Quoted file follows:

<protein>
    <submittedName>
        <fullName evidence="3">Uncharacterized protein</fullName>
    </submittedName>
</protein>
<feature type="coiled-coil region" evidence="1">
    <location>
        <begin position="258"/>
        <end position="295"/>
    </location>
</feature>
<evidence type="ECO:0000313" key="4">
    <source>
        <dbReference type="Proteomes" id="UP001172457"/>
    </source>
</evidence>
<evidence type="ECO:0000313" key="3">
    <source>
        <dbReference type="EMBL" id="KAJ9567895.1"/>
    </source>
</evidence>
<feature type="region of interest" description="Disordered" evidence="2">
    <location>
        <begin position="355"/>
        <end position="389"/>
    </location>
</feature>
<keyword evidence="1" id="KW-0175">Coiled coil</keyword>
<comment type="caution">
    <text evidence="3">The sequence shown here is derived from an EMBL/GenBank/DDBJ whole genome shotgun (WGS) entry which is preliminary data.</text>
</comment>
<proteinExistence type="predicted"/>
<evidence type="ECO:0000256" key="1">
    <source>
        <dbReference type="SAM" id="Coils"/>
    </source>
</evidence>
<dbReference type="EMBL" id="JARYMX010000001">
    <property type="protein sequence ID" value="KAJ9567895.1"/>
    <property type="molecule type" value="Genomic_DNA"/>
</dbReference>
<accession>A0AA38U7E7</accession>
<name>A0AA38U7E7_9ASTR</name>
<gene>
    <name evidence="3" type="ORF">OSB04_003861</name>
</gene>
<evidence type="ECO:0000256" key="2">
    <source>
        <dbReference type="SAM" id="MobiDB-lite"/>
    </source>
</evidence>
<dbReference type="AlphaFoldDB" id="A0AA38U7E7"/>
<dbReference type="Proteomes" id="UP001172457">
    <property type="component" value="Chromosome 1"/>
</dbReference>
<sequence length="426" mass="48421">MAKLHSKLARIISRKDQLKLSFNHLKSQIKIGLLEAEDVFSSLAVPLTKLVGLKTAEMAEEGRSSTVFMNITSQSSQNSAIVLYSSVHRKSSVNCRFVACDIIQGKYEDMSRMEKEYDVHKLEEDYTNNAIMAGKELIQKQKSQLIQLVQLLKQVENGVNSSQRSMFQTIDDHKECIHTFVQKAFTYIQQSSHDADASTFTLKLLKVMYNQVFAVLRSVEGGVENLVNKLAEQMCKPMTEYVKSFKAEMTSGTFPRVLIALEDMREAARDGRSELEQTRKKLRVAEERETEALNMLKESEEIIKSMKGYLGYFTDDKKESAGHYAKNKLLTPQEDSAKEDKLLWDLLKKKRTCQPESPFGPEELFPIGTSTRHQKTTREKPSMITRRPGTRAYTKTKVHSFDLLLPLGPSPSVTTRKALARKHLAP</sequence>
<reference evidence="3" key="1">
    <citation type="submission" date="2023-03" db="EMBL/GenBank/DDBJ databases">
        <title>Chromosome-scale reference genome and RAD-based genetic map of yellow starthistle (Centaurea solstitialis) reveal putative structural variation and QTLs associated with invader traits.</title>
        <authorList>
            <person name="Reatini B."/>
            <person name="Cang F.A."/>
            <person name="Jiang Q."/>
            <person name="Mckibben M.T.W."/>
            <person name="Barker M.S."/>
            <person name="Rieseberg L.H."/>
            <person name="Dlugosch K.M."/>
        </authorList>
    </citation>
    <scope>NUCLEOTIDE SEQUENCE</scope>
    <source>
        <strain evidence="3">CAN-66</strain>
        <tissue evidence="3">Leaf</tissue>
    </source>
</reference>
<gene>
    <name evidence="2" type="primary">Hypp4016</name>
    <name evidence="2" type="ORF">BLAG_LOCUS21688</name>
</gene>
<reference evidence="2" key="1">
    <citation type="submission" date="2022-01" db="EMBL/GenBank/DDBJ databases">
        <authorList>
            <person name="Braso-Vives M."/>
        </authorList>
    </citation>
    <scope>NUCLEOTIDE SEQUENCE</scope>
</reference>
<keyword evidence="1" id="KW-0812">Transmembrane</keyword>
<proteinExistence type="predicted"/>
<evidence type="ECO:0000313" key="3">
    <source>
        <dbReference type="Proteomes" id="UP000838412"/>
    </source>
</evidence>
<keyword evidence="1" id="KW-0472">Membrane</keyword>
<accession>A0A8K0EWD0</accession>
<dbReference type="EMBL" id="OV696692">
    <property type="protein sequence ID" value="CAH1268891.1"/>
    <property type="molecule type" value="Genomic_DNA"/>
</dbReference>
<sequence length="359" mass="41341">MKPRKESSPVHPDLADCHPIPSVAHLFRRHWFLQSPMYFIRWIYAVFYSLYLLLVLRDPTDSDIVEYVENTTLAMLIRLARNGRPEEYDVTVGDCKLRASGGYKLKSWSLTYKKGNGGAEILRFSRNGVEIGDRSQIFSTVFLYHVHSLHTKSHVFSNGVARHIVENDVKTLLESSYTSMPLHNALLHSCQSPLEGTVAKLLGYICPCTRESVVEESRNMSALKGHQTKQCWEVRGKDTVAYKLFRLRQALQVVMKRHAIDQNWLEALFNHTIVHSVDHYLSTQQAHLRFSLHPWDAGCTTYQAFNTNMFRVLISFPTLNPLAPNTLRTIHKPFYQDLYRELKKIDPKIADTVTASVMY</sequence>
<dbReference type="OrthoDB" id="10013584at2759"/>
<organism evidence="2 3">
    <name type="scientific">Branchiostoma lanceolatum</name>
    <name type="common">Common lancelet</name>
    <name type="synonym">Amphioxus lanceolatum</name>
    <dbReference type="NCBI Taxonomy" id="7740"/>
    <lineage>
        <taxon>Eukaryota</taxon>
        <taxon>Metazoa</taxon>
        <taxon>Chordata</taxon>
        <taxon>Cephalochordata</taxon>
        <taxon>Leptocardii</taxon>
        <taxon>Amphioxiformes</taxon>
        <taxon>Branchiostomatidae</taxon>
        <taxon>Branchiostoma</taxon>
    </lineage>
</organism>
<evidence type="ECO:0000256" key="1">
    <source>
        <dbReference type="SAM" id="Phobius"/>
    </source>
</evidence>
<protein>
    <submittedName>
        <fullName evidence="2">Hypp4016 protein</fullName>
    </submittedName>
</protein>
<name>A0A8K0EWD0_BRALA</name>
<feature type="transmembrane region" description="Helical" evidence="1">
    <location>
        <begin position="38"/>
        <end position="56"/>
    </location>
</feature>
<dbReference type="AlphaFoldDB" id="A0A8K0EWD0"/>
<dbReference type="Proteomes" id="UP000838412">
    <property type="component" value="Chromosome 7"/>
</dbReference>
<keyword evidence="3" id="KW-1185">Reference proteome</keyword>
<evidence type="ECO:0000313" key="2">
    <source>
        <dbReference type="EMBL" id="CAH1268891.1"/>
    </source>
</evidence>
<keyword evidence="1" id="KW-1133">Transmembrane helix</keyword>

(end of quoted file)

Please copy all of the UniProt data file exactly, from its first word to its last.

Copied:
<protein>
    <submittedName>
        <fullName evidence="3">Uncharacterized protein</fullName>
    </submittedName>
</protein>
<feature type="coiled-coil region" evidence="1">
    <location>
        <begin position="258"/>
        <end position="295"/>
    </location>
</feature>
<evidence type="ECO:0000313" key="4">
    <source>
        <dbReference type="Proteomes" id="UP001172457"/>
    </source>
</evidence>
<evidence type="ECO:0000313" key="3">
    <source>
        <dbReference type="EMBL" id="KAJ9567895.1"/>
    </source>
</evidence>
<feature type="region of interest" description="Disordered" evidence="2">
    <location>
        <begin position="355"/>
        <end position="389"/>
    </location>
</feature>
<keyword evidence="1" id="KW-0175">Coiled coil</keyword>
<comment type="caution">
    <text evidence="3">The sequence shown here is derived from an EMBL/GenBank/DDBJ whole genome shotgun (WGS) entry which is preliminary data.</text>
</comment>
<proteinExistence type="predicted"/>
<evidence type="ECO:0000256" key="1">
    <source>
        <dbReference type="SAM" id="Coils"/>
    </source>
</evidence>
<dbReference type="EMBL" id="JARYMX010000001">
    <property type="protein sequence ID" value="KAJ9567895.1"/>
    <property type="molecule type" value="Genomic_DNA"/>
</dbReference>
<accession>A0AA38U7E7</accession>
<name>A0AA38U7E7_9ASTR</name>
<gene>
    <name evidence="3" type="ORF">OSB04_003861</name>
</gene>
<evidence type="ECO:0000256" key="2">
    <source>
        <dbReference type="SAM" id="MobiDB-lite"/>
    </source>
</evidence>
<dbReference type="AlphaFoldDB" id="A0AA38U7E7"/>
<dbReference type="Proteomes" id="UP001172457">
    <property type="component" value="Chromosome 1"/>
</dbReference>
<sequence length="426" mass="48421">MAKLHSKLARIISRKDQLKLSFNHLKSQIKIGLLEAEDVFSSLAVPLTKLVGLKTAEMAEEGRSSTVFMNITSQSSQNSAIVLYSSVHRKSSVNCRFVACDIIQGKYEDMSRMEKEYDVHKLEEDYTNNAIMAGKELIQKQKSQLIQLVQLLKQVENGVNSSQRSMFQTIDDHKECIHTFVQKAFTYIQQSSHDADASTFTLKLLKVMYNQVFAVLRSVEGGVENLVNKLAEQMCKPMTEYVKSFKAEMTSGTFPRVLIALEDMREAARDGRSELEQTRKKLRVAEERETEALNMLKESEEIIKSMKGYLGYFTDDKKESAGHYAKNKLLTPQEDSAKEDKLLWDLLKKKRTCQPESPFGPEELFPIGTSTRHQKTTREKPSMITRRPGTRAYTKTKVHSFDLLLPLGPSPSVTTRKALARKHLAP</sequence>
<reference evidence="3" key="1">
    <citation type="submission" date="2023-03" db="EMBL/GenBank/DDBJ databases">
        <title>Chromosome-scale reference genome and RAD-based genetic map of yellow starthistle (Centaurea solstitialis) reveal putative structural variation and QTLs associated with invader traits.</title>
        <authorList>
            <person name="Reatini B."/>
            <person name="Cang F.A."/>
            <person name="Jiang Q."/>
            <person name="Mckibben M.T.W."/>
            <person name="Barker M.S."/>
            <person name="Rieseberg L.H."/>
            <person name="Dlugosch K.M."/>
        </authorList>
    </citation>
    <scope>NUCLEOTIDE SEQUENCE</scope>
    <source>
        <strain evidence="3">CAN-66</strain>
        <tissue evidence="3">Leaf</tissue>
    </source>
</reference>
<gene>
    <name evidence="2" type="primary">Hypp4016</name>
    <name evidence="2" type="ORF">BLAG_LOCUS21688</name>
</gene>
<reference evidence="2" key="1">
    <citation type="submission" date="2022-01" db="EMBL/GenBank/DDBJ databases">
        <authorList>
            <person name="Braso-Vives M."/>
        </authorList>
    </citation>
    <scope>NUCLEOTIDE SEQUENCE</scope>
</reference>
<keyword evidence="1" id="KW-0812">Transmembrane</keyword>
<proteinExistence type="predicted"/>
<evidence type="ECO:0000313" key="3">
    <source>
        <dbReference type="Proteomes" id="UP000838412"/>
    </source>
</evidence>
<keyword evidence="1" id="KW-0472">Membrane</keyword>
<accession>A0A8K0EWD0</accession>
<dbReference type="EMBL" id="OV696692">
    <property type="protein sequence ID" value="CAH1268891.1"/>
    <property type="molecule type" value="Genomic_DNA"/>
</dbReference>
<sequence length="359" mass="41341">MKPRKESSPVHPDLADCHPIPSVAHLFRRHWFLQSPMYFIRWIYAVFYSLYLLLVLRDPTDSDIVEYVENTTLAMLIRLARNGRPEEYDVTVGDCKLRASGGYKLKSWSLTYKKGNGGAEILRFSRNGVEIGDRSQIFSTVFLYHVHSLHTKSHVFSNGVARHIVENDVKTLLESSYTSMPLHNALLHSCQSPLEGTVAKLLGYICPCTRESVVEESRNMSALKGHQTKQCWEVRGKDTVAYKLFRLRQALQVVMKRHAIDQNWLEALFNHTIVHSVDHYLSTQQAHLRFSLHPWDAGCTTYQAFNTNMFRVLISFPTLNPLAPNTLRTIHKPFYQDLYRELKKIDPKIADTVTASVMY</sequence>
<dbReference type="OrthoDB" id="10013584at2759"/>
<organism evidence="2 3">
    <name type="scientific">Branchiostoma lanceolatum</name>
    <name type="common">Common lancelet</name>
    <name type="synonym">Amphioxus lanceolatum</name>
    <dbReference type="NCBI Taxonomy" id="7740"/>
    <lineage>
        <taxon>Eukaryota</taxon>
        <taxon>Metazoa</taxon>
        <taxon>Chordata</taxon>
        <taxon>Cephalochordata</taxon>
        <taxon>Leptocardii</taxon>
        <taxon>Amphioxiformes</taxon>
        <taxon>Branchiostomatidae</taxon>
        <taxon>Branchiostoma</taxon>
    </lineage>
</organism>
<evidence type="ECO:0000256" key="1">
    <source>
        <dbReference type="SAM" id="Phobius"/>
    </source>
</evidence>
<protein>
    <submittedName>
        <fullName evidence="2">Hypp4016 protein</fullName>
    </submittedName>
</protein>
<name>A0A8K0EWD0_BRALA</name>
<feature type="transmembrane region" description="Helical" evidence="1">
    <location>
        <begin position="38"/>
        <end position="56"/>
    </location>
</feature>
<dbReference type="AlphaFoldDB" id="A0A8K0EWD0"/>
<dbReference type="Proteomes" id="UP000838412">
    <property type="component" value="Chromosome 7"/>
</dbReference>
<keyword evidence="3" id="KW-1185">Reference proteome</keyword>
<evidence type="ECO:0000313" key="2">
    <source>
        <dbReference type="EMBL" id="CAH1268891.1"/>
    </source>
</evidence>
<keyword evidence="1" id="KW-1133">Transmembrane helix</keyword>